Russian Shul

Nieuwe Kerkstraat 149

Russian ShulWidespread pogroms in eastern Europe at the end of the 19th century forced huge numbers of Jews to flee westwards. They trekked towards Amsterdam, en route for America. Some never got any further, but settled in the Netherlands. They were a mixed bunch, some Orthodox religious, some socialist, some Zionist.

Many left-wing Jews from the east became members of a group set up in 1921 called the 'Workers Cultural Circle' (Arbeiders Cultuurkring Sch. Anski), which encouraged the Yiddish language and culture. In 1884 Russian Orthodox Jews founded the society Nidchei Yisrael Yechaneis (He will unite the exiles of Israel, Psalm 147:2) and in 1889 they opened their shul at number 149 Nieuwe Kerkstraat.

The famous Dutch lawyer, writer and Zionist Abel Herzberg (1893-1989) provides a delightful description of the Russian shul in his book Letters to my grandson (1964):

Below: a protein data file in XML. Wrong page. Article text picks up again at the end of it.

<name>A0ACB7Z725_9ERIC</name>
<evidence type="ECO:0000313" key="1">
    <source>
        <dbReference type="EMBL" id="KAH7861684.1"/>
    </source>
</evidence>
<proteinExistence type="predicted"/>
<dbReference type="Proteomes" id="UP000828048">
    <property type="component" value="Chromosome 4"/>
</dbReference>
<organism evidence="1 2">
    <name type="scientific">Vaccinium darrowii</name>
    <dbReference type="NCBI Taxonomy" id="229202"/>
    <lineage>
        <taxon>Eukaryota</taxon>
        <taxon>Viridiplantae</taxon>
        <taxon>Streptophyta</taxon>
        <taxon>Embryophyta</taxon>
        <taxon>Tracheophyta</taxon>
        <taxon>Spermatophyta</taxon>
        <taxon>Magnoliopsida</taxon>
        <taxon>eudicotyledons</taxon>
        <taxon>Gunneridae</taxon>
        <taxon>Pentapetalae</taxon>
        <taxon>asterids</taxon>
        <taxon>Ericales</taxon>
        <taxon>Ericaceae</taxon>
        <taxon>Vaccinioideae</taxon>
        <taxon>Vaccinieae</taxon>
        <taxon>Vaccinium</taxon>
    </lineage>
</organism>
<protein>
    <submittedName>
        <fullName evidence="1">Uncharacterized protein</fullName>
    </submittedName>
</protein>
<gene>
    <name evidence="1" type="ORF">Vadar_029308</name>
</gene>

'They didn't have trained voices - indeed, the quality of their singing left much to be desired. The ancient melodies did not receive their due But they sang with heart and soul. What was missing in precision and sheer beauty was compensated for by enthusiasm. It was thoroughly genuine and honestly meant. In western synagogues great store is set on orderliness and decorum, but here that was almost completely lacking. All that mattered was the spontaneous outpouring of the heart … especially … in the Kerkstraat Shul, where religious fervour cascaded unhindered, sometimes showering and surging with unbridled abandon.'

After World War II the Russian shul stood empty for many years. Then in 1987 the society Nidchei Yisrael Yechaneis undertook a major restoration of the building. Reopened, it attracts many Russian Jews who now come to settle in Amsterdam in increasing numbers since the collapse of the Communist regime in the Soviet Union.


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